conflict resolution

Waging Peace in Syria

IN EARLY SEPTEMBER, President Obama told the American people that the use of chemical weapons by Bashar al-Assad of Syria was a moral atrocity that required international consequences.

Religious leaders agree with the necessity of a determined response to the Assad regime, which is responsible for the deaths of 100,000 of his own people, including the brutal use of chemical weapons on civilians. But many faith leaders are asking tough moral questions about what that response should look like.

We fundamentally reject the assumption that refraining from military action is “doing nothing.” We need more imagination and a deeper response than the traditional one of military strikes, which haven’t proven effective and almost always have serious unintended consequences, risk dangerous escalations, and consistently create more suffering for innocent civilians.

As religious leaders, we are called to peacemaking, not just peace loving, which requires harder and more imaginative work than merely falling into old habits of military “solutions.” Our priorities should be to mobilize global support for the many vulnerable Syrians—including the millions of refugees—and to do the hard work of conflict resolution that could lead to a political solution.

BUT THE CRISIS in Syria also gives us an opportunity to rethink how we respond to conflicts. The “war fatigue” in America is deeper than just the national tiredness of war. It is also the result of the failure of military responses in answering the real threats of terrorists and brutal dictators such as Assad.

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Conflict Resolution 101

Photo illustration , lolloj / Shutterstock.com
Photo illustration , lolloj / Shutterstock.com

Conflict happens everywhere, from Congress to congregations, from boardrooms to bedrooms. The dysfunction of Congress is just a highly public instance of a typical conflict scenario.

I recently compiled some basics of church conflict. See if you agree with me that this playbook applies broadly.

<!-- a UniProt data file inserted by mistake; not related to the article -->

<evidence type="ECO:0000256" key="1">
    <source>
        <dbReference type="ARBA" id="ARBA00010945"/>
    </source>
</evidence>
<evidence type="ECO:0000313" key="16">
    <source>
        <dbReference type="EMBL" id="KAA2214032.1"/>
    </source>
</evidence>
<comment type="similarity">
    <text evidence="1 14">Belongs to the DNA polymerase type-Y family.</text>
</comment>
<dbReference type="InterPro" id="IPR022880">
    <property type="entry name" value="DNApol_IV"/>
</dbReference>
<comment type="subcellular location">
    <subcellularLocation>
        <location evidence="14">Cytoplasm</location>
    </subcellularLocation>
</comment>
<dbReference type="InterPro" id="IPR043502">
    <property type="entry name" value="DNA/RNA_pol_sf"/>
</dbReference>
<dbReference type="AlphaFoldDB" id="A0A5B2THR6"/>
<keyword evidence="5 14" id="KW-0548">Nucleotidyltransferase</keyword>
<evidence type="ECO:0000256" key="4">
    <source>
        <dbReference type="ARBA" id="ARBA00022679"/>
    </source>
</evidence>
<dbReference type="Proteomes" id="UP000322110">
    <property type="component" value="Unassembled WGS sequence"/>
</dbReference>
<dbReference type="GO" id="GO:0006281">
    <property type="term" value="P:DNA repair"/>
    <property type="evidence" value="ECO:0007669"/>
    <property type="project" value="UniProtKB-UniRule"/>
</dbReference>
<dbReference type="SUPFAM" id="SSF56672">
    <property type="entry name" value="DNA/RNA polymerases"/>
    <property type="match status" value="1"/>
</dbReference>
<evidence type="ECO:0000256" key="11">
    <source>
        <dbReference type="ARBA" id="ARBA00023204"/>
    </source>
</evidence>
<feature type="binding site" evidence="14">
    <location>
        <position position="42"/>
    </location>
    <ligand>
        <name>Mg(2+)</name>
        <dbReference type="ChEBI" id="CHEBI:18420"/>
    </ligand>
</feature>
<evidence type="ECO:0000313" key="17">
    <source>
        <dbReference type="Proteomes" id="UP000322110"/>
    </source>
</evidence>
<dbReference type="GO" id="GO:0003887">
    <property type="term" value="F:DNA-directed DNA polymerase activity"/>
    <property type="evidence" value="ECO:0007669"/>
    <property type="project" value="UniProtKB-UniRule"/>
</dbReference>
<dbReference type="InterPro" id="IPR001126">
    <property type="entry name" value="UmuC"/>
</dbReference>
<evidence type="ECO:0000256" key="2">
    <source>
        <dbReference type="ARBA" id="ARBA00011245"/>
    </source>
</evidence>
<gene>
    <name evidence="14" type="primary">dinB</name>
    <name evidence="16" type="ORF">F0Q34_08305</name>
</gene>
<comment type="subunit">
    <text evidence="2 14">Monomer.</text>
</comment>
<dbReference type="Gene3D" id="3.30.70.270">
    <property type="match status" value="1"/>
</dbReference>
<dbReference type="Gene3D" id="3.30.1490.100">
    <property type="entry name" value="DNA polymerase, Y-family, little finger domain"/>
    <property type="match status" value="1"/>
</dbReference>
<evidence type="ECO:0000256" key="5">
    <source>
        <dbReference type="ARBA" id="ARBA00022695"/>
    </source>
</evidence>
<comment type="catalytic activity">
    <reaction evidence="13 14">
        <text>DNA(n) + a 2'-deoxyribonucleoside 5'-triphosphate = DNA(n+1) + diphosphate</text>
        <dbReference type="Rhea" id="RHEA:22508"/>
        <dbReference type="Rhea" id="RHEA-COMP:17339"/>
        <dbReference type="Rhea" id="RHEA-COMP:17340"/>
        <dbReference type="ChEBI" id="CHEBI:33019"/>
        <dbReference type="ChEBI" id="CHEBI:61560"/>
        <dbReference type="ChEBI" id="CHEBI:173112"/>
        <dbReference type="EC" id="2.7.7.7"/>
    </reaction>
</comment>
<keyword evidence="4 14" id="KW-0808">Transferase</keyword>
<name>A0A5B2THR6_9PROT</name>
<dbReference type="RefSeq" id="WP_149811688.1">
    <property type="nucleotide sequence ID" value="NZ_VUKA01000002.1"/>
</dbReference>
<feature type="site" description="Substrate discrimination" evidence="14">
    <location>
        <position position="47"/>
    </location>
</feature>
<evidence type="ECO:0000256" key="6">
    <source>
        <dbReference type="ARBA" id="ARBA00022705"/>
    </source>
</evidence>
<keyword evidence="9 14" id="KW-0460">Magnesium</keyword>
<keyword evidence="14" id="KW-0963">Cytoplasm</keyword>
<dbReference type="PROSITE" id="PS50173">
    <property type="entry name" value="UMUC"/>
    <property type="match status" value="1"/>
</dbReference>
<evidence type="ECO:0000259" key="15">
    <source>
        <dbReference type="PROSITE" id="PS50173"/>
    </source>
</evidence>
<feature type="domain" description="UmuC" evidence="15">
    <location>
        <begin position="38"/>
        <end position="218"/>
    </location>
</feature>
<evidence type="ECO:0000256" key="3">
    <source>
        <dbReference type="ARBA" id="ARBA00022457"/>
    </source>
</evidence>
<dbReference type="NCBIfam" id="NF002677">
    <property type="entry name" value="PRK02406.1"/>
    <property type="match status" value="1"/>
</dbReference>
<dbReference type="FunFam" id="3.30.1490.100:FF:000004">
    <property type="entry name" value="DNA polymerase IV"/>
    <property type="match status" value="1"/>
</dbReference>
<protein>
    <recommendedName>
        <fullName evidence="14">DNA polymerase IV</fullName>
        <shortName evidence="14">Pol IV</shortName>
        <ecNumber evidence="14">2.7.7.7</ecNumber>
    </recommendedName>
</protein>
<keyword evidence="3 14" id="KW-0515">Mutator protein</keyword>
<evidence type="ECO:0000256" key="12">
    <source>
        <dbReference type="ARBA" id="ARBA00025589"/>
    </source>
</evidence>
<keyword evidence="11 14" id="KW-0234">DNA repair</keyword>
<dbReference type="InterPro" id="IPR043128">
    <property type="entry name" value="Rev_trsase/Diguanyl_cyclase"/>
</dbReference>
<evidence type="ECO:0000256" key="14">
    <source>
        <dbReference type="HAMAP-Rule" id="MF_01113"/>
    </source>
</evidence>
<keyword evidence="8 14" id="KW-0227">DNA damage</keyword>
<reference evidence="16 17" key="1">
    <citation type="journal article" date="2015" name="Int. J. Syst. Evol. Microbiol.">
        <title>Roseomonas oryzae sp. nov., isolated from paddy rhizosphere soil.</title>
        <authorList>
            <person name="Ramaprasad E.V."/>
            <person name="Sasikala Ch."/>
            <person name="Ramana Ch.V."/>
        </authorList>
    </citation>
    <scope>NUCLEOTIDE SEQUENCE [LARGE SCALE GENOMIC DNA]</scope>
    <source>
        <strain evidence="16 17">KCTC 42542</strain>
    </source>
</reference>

Church conflicts – which will happen to all clergy and congregations eventually – generally focus on the clergy, just as conflict in any enterprise tends to focus on the top leader. That’s because the underlying issue usually is power – who calls the shots, who can initiate change, who can hold others accountable.

Secondary issues like specific actions, perceived performance and trust get the spotlight, but are surrogates for the power issue. People who want power don’t relish being perceived as wanting power. They prefer being seen as the aggrieved, better performers, more trustworthy, more faithful to ultimate purposes.

Church conflicts usually spring from a small group of antagonists, perhaps even a single person, who start with a conclusion, largely intuitive and emotional, and then search for reasons. Those reasons tend to be moving targets that defy better information. Deal with one reason, and two more take its place.

Antagonists, meanwhile, intimidate others into compliance, or at least silence, by making it clear they will stop at nothing to win.

Bullet-Proof Gospel

EACH DAY REV. JAMES BYENSI seeks the face of God in one of the world’s deadliest places, an environment where rape has been used as a weapon, children have had their innocence stolen, and the church of Jesus Christ is called to stand in the gap.

He lives in Bunia, a town on the eastern edge of the Democratic Republic of Congo (DRC). And while only the largest events of the DRC’s conflict—such as the M23 militia’s takeover of Goma, a city 300 miles south of Bunia—make world headlines, every day Byensi engages his community and country as an active agent of peace. For example, recently he helped deter a cycle of violence from escalating in his hometown. “Even as I write, I have just received a call from the mayor to join him in talking to a group of people who are protesting against the killing of their brother last night,” Byensi told Sojourners in October in one of several email interviews. “The killers were one of the rebel groups operating in the area surrounding Bunia.” While advocacy against violence is a cause close to Byensi’s heart, the protest itself threatened to become part of the problem: “Protest in this area is always violent and followed by looting or even rape,” he explained. The result of that meeting was that Byensi and the mayor together “devised the way to address the people and cool them down,” which included the mayor’s office helping the bereaved citizens with burial expenses.

That is the kind of advocacy and justice work Byensi does on a daily basis as a leadership and conflict-management consultant and trainer, and through the nonprofit he founded, the Rebuilders Ministry.

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